Her room was darkened except for the multicolored lights on the table top artificial Christmas tree I had brought her a few days earlier. It cast colorful shadows onto the walls and the white bedspread on her hospital bed. It even made her look like she had color to her cheeks where there actually was none.
There was no one home.
She had already left, flown away while we drove the few miles to come to her. There was no reaching her now. Her skin was cooling, her face hollowed by the lack of effort, her body stilled and sunken.
I could not weep at that point – it was time for her to leave us behind. She was so very tired, so very weary, so very ready for heaven. And I, weary too, felt much like yesterday’s oatmeal, something she actually very much loved during her life, cooking up a big batch a couple times a week, enough to last several days.
I knew, seeing what was left of her there in that bed, Mom was no longer settling for yesterday’s oatmeal and no longer homeless. I knew she now she was present for a feast, would never suffer insomnia again, would no longer be fearful of dying, that her cheeks would be forever full of color.
I knew she had a new beginning: the glory of rebirth thanks to her Savior who had gently taken her by the hand to a land where joy would never end.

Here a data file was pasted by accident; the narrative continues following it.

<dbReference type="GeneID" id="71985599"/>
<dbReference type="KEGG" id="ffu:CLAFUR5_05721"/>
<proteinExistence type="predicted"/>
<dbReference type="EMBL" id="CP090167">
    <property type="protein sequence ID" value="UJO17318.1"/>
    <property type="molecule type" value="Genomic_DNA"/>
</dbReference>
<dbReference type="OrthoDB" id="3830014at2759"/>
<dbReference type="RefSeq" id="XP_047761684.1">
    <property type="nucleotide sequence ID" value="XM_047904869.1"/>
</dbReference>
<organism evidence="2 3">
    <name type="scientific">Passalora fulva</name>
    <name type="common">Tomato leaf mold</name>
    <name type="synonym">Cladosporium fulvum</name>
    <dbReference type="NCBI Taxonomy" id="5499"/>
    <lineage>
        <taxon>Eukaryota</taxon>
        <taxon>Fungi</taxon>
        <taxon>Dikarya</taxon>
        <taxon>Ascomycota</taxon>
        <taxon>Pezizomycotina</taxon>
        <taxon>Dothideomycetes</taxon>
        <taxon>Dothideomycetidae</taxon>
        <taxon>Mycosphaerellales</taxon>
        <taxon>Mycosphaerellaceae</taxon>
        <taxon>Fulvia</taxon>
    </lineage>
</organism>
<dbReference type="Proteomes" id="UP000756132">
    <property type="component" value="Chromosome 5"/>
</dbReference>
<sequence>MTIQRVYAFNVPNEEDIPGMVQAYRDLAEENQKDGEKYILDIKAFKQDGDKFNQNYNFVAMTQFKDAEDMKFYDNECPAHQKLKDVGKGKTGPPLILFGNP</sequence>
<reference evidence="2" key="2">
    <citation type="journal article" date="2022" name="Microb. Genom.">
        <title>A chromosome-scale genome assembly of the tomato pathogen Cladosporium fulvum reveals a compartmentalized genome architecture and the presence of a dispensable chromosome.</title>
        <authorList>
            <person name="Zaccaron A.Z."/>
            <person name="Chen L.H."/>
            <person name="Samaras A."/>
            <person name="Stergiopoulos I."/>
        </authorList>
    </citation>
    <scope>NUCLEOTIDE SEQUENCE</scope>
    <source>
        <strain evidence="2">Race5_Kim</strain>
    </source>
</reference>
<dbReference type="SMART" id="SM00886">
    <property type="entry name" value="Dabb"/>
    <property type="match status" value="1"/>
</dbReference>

Happy Birthday, Mom. Happy December 1st Birthday to you.
I’ll fly away, oh glory I’ll fly away in the morning When I die hallelujah by and by I’ll fly away
God makes us happy as only children can be happy. God wants to always be with us, wherever we may be – in our sin, in our suffering and death. We are no longer alone; God is with us. We are no longer homeless; a bit of the eternal home itself has moved unto us. ~Dietrich Bonhoeffer
Some bright morning when this life is over I’ll fly away To that home on God’s celestial shore I’ll fly away
I’ll fly away, oh glory I’ll fly away in the morning When I die hallelujah by and by I’ll fly away
When the shadows of this life have gone I’ll fly away Like a bird from these prison walls I’ll fly I’ll fly away